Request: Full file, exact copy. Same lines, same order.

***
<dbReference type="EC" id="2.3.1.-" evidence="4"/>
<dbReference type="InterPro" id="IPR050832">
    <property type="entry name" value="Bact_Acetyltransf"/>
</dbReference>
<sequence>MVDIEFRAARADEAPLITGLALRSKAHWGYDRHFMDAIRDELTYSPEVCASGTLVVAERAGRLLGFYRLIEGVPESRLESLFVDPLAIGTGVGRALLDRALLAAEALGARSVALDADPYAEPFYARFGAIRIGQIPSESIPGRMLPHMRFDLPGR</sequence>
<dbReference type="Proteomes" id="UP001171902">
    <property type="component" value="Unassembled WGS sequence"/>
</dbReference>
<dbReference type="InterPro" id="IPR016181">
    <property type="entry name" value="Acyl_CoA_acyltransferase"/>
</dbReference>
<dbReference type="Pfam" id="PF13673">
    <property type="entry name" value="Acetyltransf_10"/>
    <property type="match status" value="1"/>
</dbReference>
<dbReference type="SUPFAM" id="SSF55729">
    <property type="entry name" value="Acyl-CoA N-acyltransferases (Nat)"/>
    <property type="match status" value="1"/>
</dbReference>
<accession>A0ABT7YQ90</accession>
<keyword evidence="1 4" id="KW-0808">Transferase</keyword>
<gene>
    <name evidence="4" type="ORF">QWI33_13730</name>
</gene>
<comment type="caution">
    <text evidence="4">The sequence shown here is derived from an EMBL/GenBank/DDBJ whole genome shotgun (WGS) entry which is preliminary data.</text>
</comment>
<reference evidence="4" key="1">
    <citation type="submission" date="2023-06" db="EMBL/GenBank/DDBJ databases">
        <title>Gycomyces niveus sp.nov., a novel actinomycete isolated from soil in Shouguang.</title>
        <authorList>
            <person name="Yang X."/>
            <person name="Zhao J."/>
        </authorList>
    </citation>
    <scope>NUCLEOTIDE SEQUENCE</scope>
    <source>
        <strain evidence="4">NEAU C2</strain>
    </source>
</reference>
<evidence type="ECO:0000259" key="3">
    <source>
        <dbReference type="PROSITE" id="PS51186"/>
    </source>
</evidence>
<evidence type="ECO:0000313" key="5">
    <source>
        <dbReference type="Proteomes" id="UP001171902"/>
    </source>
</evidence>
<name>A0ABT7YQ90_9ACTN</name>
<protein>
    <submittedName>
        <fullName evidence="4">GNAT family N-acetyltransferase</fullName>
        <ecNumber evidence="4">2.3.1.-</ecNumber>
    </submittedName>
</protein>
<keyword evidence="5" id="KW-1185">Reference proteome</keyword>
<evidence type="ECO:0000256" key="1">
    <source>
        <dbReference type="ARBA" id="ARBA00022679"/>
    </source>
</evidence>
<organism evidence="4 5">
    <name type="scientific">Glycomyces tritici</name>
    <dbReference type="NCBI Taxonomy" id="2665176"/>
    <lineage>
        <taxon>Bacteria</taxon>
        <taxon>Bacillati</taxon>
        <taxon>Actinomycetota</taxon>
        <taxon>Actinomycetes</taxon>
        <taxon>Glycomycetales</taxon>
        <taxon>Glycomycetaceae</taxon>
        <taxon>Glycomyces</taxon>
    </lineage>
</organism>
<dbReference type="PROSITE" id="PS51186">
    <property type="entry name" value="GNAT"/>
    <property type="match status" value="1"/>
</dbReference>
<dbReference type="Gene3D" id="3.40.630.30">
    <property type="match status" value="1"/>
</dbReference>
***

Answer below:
<dbReference type="EC" id="2.3.1.-" evidence="4"/>
<dbReference type="InterPro" id="IPR050832">
    <property type="entry name" value="Bact_Acetyltransf"/>
</dbReference>
<sequence>MVDIEFRAARADEAPLITGLALRSKAHWGYDRHFMDAIRDELTYSPEVCASGTLVVAERAGRLLGFYRLIEGVPESRLESLFVDPLAIGTGVGRALLDRALLAAEALGARSVALDADPYAEPFYARFGAIRIGQIPSESIPGRMLPHMRFDLPGR</sequence>
<dbReference type="Proteomes" id="UP001171902">
    <property type="component" value="Unassembled WGS sequence"/>
</dbReference>
<dbReference type="InterPro" id="IPR016181">
    <property type="entry name" value="Acyl_CoA_acyltransferase"/>
</dbReference>
<dbReference type="Pfam" id="PF13673">
    <property type="entry name" value="Acetyltransf_10"/>
    <property type="match status" value="1"/>
</dbReference>
<dbReference type="SUPFAM" id="SSF55729">
    <property type="entry name" value="Acyl-CoA N-acyltransferases (Nat)"/>
    <property type="match status" value="1"/>
</dbReference>
<accession>A0ABT7YQ90</accession>
<keyword evidence="1 4" id="KW-0808">Transferase</keyword>
<gene>
    <name evidence="4" type="ORF">QWI33_13730</name>
</gene>
<comment type="caution">
    <text evidence="4">The sequence shown here is derived from an EMBL/GenBank/DDBJ whole genome shotgun (WGS) entry which is preliminary data.</text>
</comment>
<reference evidence="4" key="1">
    <citation type="submission" date="2023-06" db="EMBL/GenBank/DDBJ databases">
        <title>Gycomyces niveus sp.nov., a novel actinomycete isolated from soil in Shouguang.</title>
        <authorList>
            <person name="Yang X."/>
            <person name="Zhao J."/>
        </authorList>
    </citation>
    <scope>NUCLEOTIDE SEQUENCE</scope>
    <source>
        <strain evidence="4">NEAU C2</strain>
    </source>
</reference>
<evidence type="ECO:0000259" key="3">
    <source>
        <dbReference type="PROSITE" id="PS51186"/>
    </source>
</evidence>
<evidence type="ECO:0000313" key="5">
    <source>
        <dbReference type="Proteomes" id="UP001171902"/>
    </source>
</evidence>
<name>A0ABT7YQ90_9ACTN</name>
<protein>
    <submittedName>
        <fullName evidence="4">GNAT family N-acetyltransferase</fullName>
        <ecNumber evidence="4">2.3.1.-</ecNumber>
    </submittedName>
</protein>
<keyword evidence="5" id="KW-1185">Reference proteome</keyword>
<evidence type="ECO:0000256" key="1">
    <source>
        <dbReference type="ARBA" id="ARBA00022679"/>
    </source>
</evidence>
<organism evidence="4 5">
    <name type="scientific">Glycomyces tritici</name>
    <dbReference type="NCBI Taxonomy" id="2665176"/>
    <lineage>
        <taxon>Bacteria</taxon>
        <taxon>Bacillati</taxon>
        <taxon>Actinomycetota</taxon>
        <taxon>Actinomycetes</taxon>
        <taxon>Glycomycetales</taxon>
        <taxon>Glycomycetaceae</taxon>
        <taxon>Glycomyces</taxon>
    </lineage>
</organism>
<dbReference type="PROSITE" id="PS51186">
    <property type="entry name" value="GNAT"/>
    <property type="match status" value="1"/>
</dbReference>
<dbReference type="Gene3D" id="3.40.630.30">
    <property type="match status" value="1"/>
</dbReference>